[Taxacom] Reproducibility of descriptive data

Mike Dallwitz m.j.dallwitz at netspeed.com.au
Sat Aug 8 00:42:02 CDT 2009


Bob Mesibov wrote:

> what we need is ... structured character data in perpetually interpretable 
> digital form

DELTA provides such a form. It's fairly easily interpretable without a 
computer program, unlike most other formats (e.g. Nexus, SDD). See, for example,

    Britton, E.B. 1986. A revision of the Australian chafers
    (Coleoptera: Scarabaeidea: Melolonthinae). Vol. 4. Tribe Liparetrini:
    genus Colpochila. Aust. J. Zool., Suppl. ser. 118: 1-135.

in which descriptions are published (on paper) in DELTA format.

> Structuring of character data too iffy because of interpretation errors ...?

Yes - taxonomists don't pay enough attention to reproducibility of data. 
This issue should be addressed in the earliest stages of a new project - see 
  below. As far as I know, no one has ever followed these suggestions.

As far as I know, the only tests of data reproducibility have been in the 
context of testing keys, where the emphasis has been on the key methodology 
rather than on the data per se. See http://delta-intkey.com/www/idtests.htm. 
  (And, incidentally, the methods used for assessing the key methodologies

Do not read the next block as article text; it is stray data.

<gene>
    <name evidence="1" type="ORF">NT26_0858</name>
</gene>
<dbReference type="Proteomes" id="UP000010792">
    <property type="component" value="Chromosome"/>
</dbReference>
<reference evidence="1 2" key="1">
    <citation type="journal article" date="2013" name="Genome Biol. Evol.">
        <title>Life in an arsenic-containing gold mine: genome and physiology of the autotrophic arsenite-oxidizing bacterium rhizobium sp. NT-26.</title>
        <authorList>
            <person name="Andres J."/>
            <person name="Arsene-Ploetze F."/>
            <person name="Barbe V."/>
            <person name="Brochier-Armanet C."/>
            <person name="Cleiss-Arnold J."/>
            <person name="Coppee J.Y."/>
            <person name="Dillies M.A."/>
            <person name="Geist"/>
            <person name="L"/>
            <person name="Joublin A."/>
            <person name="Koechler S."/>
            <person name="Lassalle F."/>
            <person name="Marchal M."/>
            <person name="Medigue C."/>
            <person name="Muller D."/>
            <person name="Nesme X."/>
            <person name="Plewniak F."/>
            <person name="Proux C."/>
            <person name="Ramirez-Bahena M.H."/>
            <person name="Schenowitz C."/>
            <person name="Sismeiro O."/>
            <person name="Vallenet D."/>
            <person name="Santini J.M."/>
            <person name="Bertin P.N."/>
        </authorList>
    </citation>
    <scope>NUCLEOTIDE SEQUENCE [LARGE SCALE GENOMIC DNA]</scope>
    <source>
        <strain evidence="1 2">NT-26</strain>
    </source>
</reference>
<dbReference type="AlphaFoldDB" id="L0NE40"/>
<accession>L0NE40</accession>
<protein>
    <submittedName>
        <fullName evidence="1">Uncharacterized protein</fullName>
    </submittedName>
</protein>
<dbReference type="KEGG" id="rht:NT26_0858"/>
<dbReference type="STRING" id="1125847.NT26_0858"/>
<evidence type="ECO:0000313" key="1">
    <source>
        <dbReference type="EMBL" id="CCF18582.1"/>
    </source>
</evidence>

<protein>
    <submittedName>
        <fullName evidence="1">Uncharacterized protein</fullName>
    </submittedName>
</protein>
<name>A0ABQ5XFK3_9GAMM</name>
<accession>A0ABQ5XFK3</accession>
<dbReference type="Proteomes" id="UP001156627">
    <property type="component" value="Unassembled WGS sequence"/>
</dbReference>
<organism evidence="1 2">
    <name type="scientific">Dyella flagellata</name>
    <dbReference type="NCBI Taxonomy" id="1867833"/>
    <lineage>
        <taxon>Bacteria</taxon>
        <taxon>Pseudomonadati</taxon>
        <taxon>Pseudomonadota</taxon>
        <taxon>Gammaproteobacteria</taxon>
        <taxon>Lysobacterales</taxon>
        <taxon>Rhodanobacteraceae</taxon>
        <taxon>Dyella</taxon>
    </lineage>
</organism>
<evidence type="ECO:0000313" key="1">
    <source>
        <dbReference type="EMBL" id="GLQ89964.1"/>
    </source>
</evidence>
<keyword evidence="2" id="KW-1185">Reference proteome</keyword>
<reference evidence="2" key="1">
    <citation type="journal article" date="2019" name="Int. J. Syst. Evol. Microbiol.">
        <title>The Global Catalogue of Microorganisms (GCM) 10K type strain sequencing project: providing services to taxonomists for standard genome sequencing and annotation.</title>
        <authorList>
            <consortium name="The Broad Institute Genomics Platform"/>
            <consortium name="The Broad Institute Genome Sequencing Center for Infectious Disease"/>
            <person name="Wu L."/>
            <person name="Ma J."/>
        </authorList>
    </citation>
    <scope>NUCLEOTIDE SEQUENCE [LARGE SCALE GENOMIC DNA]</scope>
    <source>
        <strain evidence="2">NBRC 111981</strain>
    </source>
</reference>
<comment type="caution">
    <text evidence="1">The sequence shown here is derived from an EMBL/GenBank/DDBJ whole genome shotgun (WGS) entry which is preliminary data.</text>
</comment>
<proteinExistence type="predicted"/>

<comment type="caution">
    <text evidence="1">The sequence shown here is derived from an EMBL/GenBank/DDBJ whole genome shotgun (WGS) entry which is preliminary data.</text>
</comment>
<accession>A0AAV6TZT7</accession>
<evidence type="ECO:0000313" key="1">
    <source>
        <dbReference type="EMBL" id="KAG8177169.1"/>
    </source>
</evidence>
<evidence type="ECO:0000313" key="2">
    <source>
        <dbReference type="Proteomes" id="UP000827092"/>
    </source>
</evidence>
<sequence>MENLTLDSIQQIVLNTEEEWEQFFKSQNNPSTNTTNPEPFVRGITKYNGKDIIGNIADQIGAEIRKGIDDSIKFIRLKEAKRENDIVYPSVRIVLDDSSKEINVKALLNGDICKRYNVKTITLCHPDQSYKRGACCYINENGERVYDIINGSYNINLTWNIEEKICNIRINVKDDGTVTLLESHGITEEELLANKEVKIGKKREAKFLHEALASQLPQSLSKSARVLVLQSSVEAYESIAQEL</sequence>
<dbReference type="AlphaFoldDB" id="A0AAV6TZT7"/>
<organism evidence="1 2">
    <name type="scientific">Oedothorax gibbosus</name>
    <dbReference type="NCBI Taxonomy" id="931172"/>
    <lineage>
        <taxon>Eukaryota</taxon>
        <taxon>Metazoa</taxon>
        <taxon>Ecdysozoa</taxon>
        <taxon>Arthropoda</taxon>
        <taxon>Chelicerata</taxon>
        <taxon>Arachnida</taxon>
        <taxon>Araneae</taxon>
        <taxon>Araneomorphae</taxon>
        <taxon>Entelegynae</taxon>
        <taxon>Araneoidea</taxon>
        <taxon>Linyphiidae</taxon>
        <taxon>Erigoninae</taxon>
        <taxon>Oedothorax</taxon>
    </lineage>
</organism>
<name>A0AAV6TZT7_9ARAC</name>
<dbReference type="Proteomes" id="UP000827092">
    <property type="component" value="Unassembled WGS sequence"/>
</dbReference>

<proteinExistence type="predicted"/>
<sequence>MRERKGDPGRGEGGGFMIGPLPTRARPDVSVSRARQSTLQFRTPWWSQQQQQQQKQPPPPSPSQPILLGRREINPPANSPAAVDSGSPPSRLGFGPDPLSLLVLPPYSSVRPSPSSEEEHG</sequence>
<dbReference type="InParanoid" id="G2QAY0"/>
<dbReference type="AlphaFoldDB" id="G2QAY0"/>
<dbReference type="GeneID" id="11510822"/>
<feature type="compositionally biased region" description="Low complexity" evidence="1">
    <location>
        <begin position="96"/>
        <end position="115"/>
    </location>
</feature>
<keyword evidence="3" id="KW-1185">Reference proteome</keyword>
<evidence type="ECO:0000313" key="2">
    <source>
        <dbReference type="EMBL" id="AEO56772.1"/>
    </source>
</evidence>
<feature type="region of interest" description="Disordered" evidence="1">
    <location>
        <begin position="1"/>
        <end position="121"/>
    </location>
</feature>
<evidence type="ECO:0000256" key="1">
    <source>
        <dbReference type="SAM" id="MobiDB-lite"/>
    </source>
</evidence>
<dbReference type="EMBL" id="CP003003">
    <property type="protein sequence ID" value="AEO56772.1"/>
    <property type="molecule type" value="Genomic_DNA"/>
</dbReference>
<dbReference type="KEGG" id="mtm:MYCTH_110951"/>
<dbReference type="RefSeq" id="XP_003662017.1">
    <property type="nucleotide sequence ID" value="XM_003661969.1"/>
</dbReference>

were often poor.)

-----------------------------------

DELTA-L: 'Starting a new DELTA dataset', M. Dallwitz, 25 Feb 09

...

Pay particular attention to this paragraph [from the 'User’s guide to the 
DELTA Editor' (http://delta-intkey.com/www/delta-ed.htm)]:

'If you are starting a data set from scratch, begin by entering only a few 
characters and a few taxa (say about 5 of each), and recording the data for 
these taxa. Then test all the applications you intend to use — for example, 
produce natural-language descriptions, a conventional key, an interactive 
key, and a cladistic tree. Then add a few more characters and taxa, and 
repeat the testing. This iterative procedure helps you detect any problems, 
particularly poor character definitions, before you have recorded much data.'

Many users ignore this advice. For example, they may put together a large 
character list before starting to enter data for the taxa.

The computing aspects are fairly easy, but the biological aspects are 
difficult for most people - though they don't necessarily realise it. It's 
difficult to define characters in ways that will achieve your goals, e.g. 
easy identification, readable descriptions, classification. This is true no 
matter what software you are using.

Ideally, a character list should be tested by having several people 
independently record descriptions of about 10 disparate taxa. The different 
versions of the descriptions will inevitably be different, i.e. the results 
will not be reproducible. You need to know about this very early in the process.

The Differences option in Intkey can easily pinpoint the discrepancies. The 
reasons for them can then be discussed, and the character list refined on 
this basis. This process should then be iterated, adding a few more taxa 
each time, until the character list seems satisfactory.

-- 
Mike Dallwitz
Contact information: http://delta-intkey.com/contact/dallwitz.htm
DELTA home page: http://delta-intkey.com




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